Engineering and science professions account for four of the 25 highest paid professions listed on the 2004 Survey. Engineering managers, with an average 2004 annual salary of $97,630 USD, rank as the fifteenth highest earning professionals. Natural Science managers are ranked at the twenty-first highest paid professionals at an average income of $88,660 USD in 2004. Petroleum engineers are listed at number twenty-two on the list due to the findings of their average income at $88,500 USD in 2004. A physicist, with an average annual 2004 salary of $87,450 USD, is the twenty-fifth highest earning professional of the 25 highest paid professions on the 2004 Survey.

jmi256
Ophois wrote:
Quote:
Quick quiz: What do these enterprises have in common? Farm and construction machinery, Tupperware, the railroads, Hershey sweets, Yum food brands and Yahoo? Answer: They're all more profitable than the health insurance industry.

Well that makes perfect sense. Everyone has access to these products, and more people purchase those products more often than health insurance. Almost 43 million people don't have health insurance (more than 10% of our population), whereas those other industries sell their products to everyone, multiple times a day, including to the demographic with the most disposable income: teenagers.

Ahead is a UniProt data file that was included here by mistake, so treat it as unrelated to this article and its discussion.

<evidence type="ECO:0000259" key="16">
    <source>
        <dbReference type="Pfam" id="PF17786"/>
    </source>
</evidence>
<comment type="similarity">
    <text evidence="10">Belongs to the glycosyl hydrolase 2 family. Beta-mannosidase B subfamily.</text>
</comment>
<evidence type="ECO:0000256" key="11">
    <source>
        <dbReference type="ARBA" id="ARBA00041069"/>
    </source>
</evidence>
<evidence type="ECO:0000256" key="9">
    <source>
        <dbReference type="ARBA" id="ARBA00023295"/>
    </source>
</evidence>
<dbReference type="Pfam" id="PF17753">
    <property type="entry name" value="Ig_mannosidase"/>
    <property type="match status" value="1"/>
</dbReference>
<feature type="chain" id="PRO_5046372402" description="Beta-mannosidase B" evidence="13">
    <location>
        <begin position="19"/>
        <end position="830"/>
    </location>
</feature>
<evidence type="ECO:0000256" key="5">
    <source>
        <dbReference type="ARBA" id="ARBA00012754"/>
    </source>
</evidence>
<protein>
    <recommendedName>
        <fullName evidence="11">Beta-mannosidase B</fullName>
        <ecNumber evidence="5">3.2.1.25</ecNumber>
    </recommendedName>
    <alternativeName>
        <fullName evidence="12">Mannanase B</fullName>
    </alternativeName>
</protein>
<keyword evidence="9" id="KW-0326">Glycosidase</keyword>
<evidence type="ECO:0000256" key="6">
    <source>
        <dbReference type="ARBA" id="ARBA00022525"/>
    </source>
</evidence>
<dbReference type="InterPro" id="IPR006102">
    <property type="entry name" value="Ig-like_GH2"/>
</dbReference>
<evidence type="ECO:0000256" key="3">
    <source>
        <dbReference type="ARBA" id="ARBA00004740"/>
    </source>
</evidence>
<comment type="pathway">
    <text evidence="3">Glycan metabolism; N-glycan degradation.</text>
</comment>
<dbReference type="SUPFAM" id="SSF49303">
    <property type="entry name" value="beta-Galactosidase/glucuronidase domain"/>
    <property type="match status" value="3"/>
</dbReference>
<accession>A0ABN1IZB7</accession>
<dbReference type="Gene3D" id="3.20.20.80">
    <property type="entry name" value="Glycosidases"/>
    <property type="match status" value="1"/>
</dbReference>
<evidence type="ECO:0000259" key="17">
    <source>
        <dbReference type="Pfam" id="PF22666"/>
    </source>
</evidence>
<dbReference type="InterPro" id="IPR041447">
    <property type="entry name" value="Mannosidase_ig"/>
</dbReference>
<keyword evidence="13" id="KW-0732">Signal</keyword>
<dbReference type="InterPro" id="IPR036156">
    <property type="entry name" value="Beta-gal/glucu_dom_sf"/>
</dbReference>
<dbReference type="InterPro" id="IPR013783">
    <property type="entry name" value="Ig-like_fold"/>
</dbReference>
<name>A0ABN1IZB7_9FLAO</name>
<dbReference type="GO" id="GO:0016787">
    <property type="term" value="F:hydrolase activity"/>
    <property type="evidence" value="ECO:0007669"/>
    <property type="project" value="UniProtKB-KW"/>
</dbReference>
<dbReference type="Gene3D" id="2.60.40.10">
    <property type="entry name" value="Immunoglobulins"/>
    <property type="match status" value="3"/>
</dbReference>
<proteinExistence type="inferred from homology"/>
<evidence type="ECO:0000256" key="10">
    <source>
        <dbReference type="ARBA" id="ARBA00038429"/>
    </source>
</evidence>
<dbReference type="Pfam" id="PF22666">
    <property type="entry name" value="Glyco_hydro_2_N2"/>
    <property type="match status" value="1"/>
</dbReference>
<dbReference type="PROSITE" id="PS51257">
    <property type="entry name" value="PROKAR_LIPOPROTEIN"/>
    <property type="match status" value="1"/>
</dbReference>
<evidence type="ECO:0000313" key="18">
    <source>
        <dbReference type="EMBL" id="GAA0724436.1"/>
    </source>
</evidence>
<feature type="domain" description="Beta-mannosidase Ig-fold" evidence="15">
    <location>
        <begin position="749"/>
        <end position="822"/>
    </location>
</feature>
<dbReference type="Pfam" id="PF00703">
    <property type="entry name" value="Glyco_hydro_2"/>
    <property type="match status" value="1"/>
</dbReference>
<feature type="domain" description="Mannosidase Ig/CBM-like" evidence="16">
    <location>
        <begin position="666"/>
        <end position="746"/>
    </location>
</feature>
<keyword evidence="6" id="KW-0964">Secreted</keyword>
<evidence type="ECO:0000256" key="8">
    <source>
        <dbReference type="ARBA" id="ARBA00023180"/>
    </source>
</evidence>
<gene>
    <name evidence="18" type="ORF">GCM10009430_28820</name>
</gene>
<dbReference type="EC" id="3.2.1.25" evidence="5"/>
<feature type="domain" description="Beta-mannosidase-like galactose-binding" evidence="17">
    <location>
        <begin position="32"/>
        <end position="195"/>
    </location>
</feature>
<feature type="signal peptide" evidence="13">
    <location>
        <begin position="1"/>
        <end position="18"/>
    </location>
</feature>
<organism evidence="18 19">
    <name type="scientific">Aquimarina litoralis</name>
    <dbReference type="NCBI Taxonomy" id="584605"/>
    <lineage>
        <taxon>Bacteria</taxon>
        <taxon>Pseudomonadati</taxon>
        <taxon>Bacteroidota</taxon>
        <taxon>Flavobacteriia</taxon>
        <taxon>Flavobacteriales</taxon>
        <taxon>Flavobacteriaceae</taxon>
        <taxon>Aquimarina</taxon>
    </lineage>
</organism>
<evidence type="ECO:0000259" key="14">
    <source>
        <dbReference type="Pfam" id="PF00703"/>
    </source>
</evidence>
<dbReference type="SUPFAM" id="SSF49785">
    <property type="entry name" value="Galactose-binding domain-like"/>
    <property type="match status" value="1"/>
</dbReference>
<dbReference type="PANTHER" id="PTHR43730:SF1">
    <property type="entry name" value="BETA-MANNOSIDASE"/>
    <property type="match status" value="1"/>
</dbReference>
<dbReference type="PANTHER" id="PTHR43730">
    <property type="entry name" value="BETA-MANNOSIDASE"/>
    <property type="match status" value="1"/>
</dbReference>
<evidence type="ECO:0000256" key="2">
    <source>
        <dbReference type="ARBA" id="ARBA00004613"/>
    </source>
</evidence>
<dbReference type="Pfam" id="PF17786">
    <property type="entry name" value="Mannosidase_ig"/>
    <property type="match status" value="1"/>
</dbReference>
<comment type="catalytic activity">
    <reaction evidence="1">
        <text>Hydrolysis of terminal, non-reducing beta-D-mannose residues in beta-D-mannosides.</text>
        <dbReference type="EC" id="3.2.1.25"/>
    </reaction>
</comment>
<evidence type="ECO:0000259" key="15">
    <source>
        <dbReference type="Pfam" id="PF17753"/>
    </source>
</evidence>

You’re getting market cap and profitability mixed up. Plus your argument that more is spent within “other industries” debunks another common liberal argument that America is spending too much on healthcare. If you are now arguing that more is spent on these other industries, where is the call to socialize Tupperware? (Please note the sarcasm.) Or is it just the case that you’ll use that argument when it benefits your point and argue against it when it blows up in your face (not specifically “you,” Ophois, but the more general “you”). The truth is everyone may have access to these other products, but they don’t buy more and their lower market cap reflects this. The market cap for Hershey’s, Tupperware, etc. are lower, yet they have higher profit margins. This is because the profit insurance companies make (revenue – costs = profit) is much less due to the high cost of treatment. (Profit margin is calculated differently some times, but a common usage is profit/revenue.) Surgery that is charged at say $10k may cost $9,800 in expenses (assuming a 2% profit cited in the article). The other companies have lower expenses, and therefore have higher profits margins. The point is, the health insurance companies aren’t gouging the public, as Obama and the Democrats would have you believe. If anything the problem is rising costs/expenses, not coverage, but the Democrats refuse to listen to the Republicans’ ideas on how to lower costs because they are hell-bent on pushing through their agenda regardless of how little sense it makes.